Bud’s blue ribbon Oakland A’s committee had a “secret meeting” with Oakland officials

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I guess it’s not fair to say that the committee Bud Selig put on the Oakland A’s-to-San Jose case three years ago is doing nothing. Because they’re apparently having cloak and dagger meetings with Oakland officials in an effort to come up with some alternative to Lew Wolff’s designs on the south bay:

Major League Baseball Commissioner Bud Selig’s blue-ribbon committee snuck into town Wednesday for a top secret meeting with East Bay officials and boosters at a downtown Oakland law office to discuss a new plan for an A’s waterfront ballpark …

… For months, [Oakland mayor Jean] Quan and company have been publicly touting the idea of building the new ballpark next to the Oakland Coliseum as part of a huge sports, housing and retail complex. But this meeting focused on a waterfront ballpark – most likely at Howard Terminal at the Port of Oakland.

I’ll defer to APBA Guy or other bay area people who follow this more closely, but I had always been of the impression that the various Oakland plans that have been tossed around over the years are more pie-in-the-sky things. Mostly because (a) the Oakland economy is awful; (b) there is zero appetite for public dollars to be spent on ballparks in the bay area; and (c) A’s owner Lew Wolff has no desire to explore the possibilities at all.

But hey, at least Bud’s committee actually did something. And now they can turn in expense reports and everything like they’re a real working entity and stuff.

UPDATE: Rhamesis Muncada (a.k.a. Marine Layer) at his website, newballpark.org, has a take that sounds about right:

“The cynic in me looks at this trip with a simple explanation. Summer owners’ meetings are scheduled for next week, and while there will be more pressing matters on the agenda (Padres sale, national TV deals, Nats-O’s-MASN deal) it’s expected that there will be some sort of update on the A’s-Giants ongoing saga. What better way to look like you’re doing something than to have a couple of meetings right before the owners’ sessions? It seems unlikely that Selig will be able to render a decision or bring up a vote based on whatever new information was gathered based on the trip since it’s so fresh, so it’s just one more opportunity to kick the can down the road…”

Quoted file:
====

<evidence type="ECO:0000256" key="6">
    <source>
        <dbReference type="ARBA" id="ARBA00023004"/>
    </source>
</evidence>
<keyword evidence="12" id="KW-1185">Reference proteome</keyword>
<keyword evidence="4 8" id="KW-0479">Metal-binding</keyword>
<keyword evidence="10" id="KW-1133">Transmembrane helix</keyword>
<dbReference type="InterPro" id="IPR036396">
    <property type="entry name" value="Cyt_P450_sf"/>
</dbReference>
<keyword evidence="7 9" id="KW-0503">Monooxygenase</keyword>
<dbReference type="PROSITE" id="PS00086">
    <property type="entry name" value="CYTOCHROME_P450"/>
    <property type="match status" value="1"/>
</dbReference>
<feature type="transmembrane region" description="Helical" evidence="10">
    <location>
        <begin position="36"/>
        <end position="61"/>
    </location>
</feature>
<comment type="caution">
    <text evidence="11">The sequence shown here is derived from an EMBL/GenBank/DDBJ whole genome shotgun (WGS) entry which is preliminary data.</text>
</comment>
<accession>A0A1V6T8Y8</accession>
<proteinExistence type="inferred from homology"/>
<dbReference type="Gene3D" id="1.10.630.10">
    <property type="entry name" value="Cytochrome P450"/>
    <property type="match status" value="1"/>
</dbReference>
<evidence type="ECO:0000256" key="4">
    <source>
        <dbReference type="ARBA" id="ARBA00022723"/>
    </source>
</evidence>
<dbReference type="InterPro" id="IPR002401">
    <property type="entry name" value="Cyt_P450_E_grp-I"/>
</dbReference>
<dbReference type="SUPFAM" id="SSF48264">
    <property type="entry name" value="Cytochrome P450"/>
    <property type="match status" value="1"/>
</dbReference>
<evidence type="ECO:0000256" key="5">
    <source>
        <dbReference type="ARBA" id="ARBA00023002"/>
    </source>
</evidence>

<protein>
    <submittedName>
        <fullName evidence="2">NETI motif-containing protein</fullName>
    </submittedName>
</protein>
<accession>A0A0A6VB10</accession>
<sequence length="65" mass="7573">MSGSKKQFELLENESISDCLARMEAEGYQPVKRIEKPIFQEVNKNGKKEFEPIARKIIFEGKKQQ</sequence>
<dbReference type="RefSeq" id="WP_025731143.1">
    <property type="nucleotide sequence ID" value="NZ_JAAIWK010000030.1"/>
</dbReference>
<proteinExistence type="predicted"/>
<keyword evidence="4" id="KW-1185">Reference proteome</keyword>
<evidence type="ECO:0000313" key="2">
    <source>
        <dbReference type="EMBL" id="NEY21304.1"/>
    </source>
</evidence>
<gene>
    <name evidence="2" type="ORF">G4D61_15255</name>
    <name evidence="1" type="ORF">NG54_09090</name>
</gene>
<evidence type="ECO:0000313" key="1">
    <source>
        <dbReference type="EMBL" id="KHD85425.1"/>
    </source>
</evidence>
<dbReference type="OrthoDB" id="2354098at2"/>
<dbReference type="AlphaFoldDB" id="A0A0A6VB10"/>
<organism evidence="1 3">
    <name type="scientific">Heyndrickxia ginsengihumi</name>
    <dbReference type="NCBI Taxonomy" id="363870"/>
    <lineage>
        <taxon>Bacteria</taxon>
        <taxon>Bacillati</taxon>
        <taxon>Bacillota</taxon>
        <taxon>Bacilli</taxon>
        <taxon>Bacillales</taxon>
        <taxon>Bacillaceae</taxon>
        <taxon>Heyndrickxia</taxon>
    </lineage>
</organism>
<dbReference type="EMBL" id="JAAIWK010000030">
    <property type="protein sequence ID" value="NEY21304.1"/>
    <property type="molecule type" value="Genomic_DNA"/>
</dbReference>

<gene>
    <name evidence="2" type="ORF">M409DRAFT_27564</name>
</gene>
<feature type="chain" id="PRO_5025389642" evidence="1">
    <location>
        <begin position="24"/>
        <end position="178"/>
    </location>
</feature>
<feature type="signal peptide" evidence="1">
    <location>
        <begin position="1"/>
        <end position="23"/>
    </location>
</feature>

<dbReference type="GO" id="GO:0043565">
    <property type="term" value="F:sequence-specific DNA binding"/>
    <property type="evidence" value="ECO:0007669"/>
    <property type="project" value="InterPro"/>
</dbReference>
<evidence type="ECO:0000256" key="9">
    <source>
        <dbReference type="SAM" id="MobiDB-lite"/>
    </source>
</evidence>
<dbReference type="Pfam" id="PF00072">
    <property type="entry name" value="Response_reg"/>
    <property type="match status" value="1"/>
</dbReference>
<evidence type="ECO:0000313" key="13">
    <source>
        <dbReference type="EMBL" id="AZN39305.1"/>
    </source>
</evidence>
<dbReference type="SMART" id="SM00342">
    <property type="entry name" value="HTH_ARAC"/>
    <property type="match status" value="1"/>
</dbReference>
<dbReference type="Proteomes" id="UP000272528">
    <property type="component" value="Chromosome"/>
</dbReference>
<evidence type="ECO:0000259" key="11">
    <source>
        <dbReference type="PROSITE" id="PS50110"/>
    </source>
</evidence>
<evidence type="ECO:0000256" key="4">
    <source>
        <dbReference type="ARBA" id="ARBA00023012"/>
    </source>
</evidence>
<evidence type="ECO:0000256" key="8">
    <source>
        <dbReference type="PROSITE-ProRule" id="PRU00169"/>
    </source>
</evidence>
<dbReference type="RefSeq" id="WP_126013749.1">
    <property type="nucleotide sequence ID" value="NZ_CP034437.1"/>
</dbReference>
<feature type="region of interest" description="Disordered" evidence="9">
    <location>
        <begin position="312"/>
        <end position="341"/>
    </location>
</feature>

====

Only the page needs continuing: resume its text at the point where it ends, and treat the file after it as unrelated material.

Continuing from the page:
Video: Matt Carpenter makes history with three home runs, two doubles

St Louis Cardinals v Chicago Cubs
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Matt Carpenter pulled his weight and then some during the Cardinals’ 18-5 win on Friday, becoming just the second player in MLB history to tally three home runs and two doubles in the same game… and the first-ever to do so in the first six innings of a single game.

Carpenter wasted little time getting the Cardinals on the board, first drawing a full count against Cubs lefty Jon Lester, then ricocheting a 92.4-MPH fastball off the scoreboard in right field for a leadoff home run. He returned in the second inning for another two-run shot and capped a seven-run spread in the fifth with an RBI double (his first double of the game was a leadoff hit in the fourth) before polishing off his performance with a third, three-run homer in the sixth.

Following Friday’s explosive five-run, seven-RBI performance, Carpenter is now batting .274/.381/.576 on the year with 23 home runs, 30 doubles and a .957 OPS in 388 PA. The last player to record five extra-base hits in one game was the Cubs’ Kris Bryant, who collected four runs and six RBI for the team back in June 2016. As MLB.com’s Jenifer Langosch pointed out, Carpenter might have set another franchise record for most home runs in a game had interim manager Mike Shildt not removed him from the game in the bottom of the sixth. The record is still held by former club outfielder Mark Whiten, who collected four home runs (and a staggering 12 RBI) against the Reds in September 1993.